“Catching” Up…

It has been a while since my last blog post but that doesn’t mean that I have not been out to my home pier in Ventura to check on fishing conditions, it just means that there is still little to report due to the continued cold water in the Pacific Ocean.

The weather in Ventura was dry and warm last week so I went out a few times since this week’s forecast calls for a lot of rain, which we need, accompanied by colder temperatures. Most likely, I won’t be out at all this week.

I can’t say that the fishing has really picked up even though I did haul in a dozen Smelt on Thursday, but the variety of fish I have been catching is more diverse than it has been.

That is an indication that change is on the way.

On Tuesday, I caught seven fish. One was the fat 10″ Wall Eyed Perch pictured above, one was a large Smelt, and five were White Croakers. Two of these White Croakers were caught on my bottom trolling line and three were caught as I fished over the side with my ultra-light rig. Catching Croakers at all depth levels shows me that the fish are coming back. The variety shows me that as well.

I will “catch” you later with another update in a week or so. For now, we are enjoying the rain.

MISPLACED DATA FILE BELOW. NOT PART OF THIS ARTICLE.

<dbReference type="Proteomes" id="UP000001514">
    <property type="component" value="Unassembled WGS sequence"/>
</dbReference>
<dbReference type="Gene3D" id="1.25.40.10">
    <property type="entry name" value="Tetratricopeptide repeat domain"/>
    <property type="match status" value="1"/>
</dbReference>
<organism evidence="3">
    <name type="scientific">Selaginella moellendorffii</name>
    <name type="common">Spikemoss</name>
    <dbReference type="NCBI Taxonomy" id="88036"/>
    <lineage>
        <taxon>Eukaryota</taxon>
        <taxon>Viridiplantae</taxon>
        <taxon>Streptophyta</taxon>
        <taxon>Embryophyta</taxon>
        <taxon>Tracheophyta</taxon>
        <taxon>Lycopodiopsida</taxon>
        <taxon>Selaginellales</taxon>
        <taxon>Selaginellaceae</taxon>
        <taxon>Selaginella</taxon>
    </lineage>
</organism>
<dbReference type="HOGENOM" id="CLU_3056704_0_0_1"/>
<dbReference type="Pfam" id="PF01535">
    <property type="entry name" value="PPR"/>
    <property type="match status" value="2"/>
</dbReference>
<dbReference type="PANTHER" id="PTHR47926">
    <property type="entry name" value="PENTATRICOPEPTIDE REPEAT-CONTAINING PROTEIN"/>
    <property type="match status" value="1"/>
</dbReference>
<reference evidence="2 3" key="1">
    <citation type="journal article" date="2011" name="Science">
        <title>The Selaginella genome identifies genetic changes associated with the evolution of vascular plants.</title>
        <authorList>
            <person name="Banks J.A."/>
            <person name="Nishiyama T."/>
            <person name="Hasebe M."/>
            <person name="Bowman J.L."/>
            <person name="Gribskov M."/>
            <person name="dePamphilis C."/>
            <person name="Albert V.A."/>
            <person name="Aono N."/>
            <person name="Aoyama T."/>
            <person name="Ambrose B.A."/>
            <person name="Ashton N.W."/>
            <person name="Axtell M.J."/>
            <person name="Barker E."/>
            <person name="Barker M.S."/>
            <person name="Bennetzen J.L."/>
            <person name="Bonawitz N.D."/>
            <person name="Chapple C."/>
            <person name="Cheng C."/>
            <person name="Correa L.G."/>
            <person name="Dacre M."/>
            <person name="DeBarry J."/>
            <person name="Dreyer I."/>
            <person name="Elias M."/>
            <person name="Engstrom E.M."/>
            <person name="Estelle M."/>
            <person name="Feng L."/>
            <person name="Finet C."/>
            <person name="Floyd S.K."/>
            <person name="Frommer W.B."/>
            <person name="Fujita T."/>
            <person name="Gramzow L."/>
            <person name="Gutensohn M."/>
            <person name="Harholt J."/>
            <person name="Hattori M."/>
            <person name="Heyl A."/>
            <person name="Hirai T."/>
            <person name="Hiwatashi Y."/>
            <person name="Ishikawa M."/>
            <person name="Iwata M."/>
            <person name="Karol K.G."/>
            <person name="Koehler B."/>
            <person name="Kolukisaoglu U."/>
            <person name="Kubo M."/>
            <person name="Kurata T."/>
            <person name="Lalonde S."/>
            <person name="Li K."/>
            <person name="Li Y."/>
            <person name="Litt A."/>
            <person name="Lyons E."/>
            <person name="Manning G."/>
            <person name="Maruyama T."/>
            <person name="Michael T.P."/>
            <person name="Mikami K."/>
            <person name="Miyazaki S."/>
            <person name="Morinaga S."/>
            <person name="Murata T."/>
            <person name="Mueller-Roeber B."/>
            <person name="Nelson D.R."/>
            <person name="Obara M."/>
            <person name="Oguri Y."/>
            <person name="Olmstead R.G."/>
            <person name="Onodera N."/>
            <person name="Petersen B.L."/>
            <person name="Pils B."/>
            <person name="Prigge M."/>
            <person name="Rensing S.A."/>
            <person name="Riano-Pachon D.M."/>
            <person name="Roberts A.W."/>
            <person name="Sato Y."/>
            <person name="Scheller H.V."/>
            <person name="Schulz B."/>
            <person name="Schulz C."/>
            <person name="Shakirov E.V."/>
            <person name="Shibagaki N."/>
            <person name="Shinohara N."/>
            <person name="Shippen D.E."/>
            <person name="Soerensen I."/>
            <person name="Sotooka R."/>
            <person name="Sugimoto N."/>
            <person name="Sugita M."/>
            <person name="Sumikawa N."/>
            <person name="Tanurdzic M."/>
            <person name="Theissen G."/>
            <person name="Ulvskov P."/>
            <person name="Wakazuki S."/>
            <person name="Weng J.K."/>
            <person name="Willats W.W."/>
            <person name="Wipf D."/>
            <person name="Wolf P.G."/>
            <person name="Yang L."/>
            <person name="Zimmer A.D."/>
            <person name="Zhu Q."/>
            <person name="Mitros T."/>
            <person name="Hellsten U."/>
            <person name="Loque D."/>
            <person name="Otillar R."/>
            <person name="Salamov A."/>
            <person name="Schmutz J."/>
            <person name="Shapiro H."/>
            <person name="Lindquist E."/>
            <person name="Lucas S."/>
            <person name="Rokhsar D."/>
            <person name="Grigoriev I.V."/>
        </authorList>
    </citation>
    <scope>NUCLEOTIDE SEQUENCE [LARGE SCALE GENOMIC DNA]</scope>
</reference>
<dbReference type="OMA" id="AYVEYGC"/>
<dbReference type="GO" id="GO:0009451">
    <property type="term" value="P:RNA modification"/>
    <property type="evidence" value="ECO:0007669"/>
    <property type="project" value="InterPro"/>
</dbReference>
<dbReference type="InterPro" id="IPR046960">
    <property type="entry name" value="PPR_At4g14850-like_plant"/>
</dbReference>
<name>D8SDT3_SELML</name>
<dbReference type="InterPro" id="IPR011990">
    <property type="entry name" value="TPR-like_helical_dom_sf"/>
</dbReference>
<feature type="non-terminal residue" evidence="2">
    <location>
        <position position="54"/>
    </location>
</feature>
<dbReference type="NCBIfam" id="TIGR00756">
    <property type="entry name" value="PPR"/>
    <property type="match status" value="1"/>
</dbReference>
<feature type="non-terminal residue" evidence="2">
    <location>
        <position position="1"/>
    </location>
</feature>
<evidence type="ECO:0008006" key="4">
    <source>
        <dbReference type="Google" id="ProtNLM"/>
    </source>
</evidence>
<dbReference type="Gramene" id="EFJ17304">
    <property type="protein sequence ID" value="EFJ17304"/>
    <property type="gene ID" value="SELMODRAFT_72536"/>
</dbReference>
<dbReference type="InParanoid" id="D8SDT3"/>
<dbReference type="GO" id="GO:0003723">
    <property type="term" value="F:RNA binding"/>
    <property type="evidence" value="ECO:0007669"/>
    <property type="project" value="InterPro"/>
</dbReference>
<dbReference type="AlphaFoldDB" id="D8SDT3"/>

Stearn’s Wharf I: What a MORNING!

When I moved from Phoenix, AZ to Santa Barbara, CA in 1979, Stearn’s Wharf was not open to the public.  It was closed due to a huge fire that roared through it in 1973.  It finally reopened in 1981 but by that time, the Goleta Pier was my fishing spot of choice so I never fished off the wharf before I moved to Ventura, CA in 1984. 

Over the decades since then, the wharf has been open and closed due to another fire, storms, etc. and I heard mixed reviews about the fishing prospects.  Some said it was fantastic and others said it was pathetic so today I decided to try it and see which side was telling the truth while knowing that BOTH sides could be right, depending on the weather, the skill of the fisherman, having the right outfit, and other factors.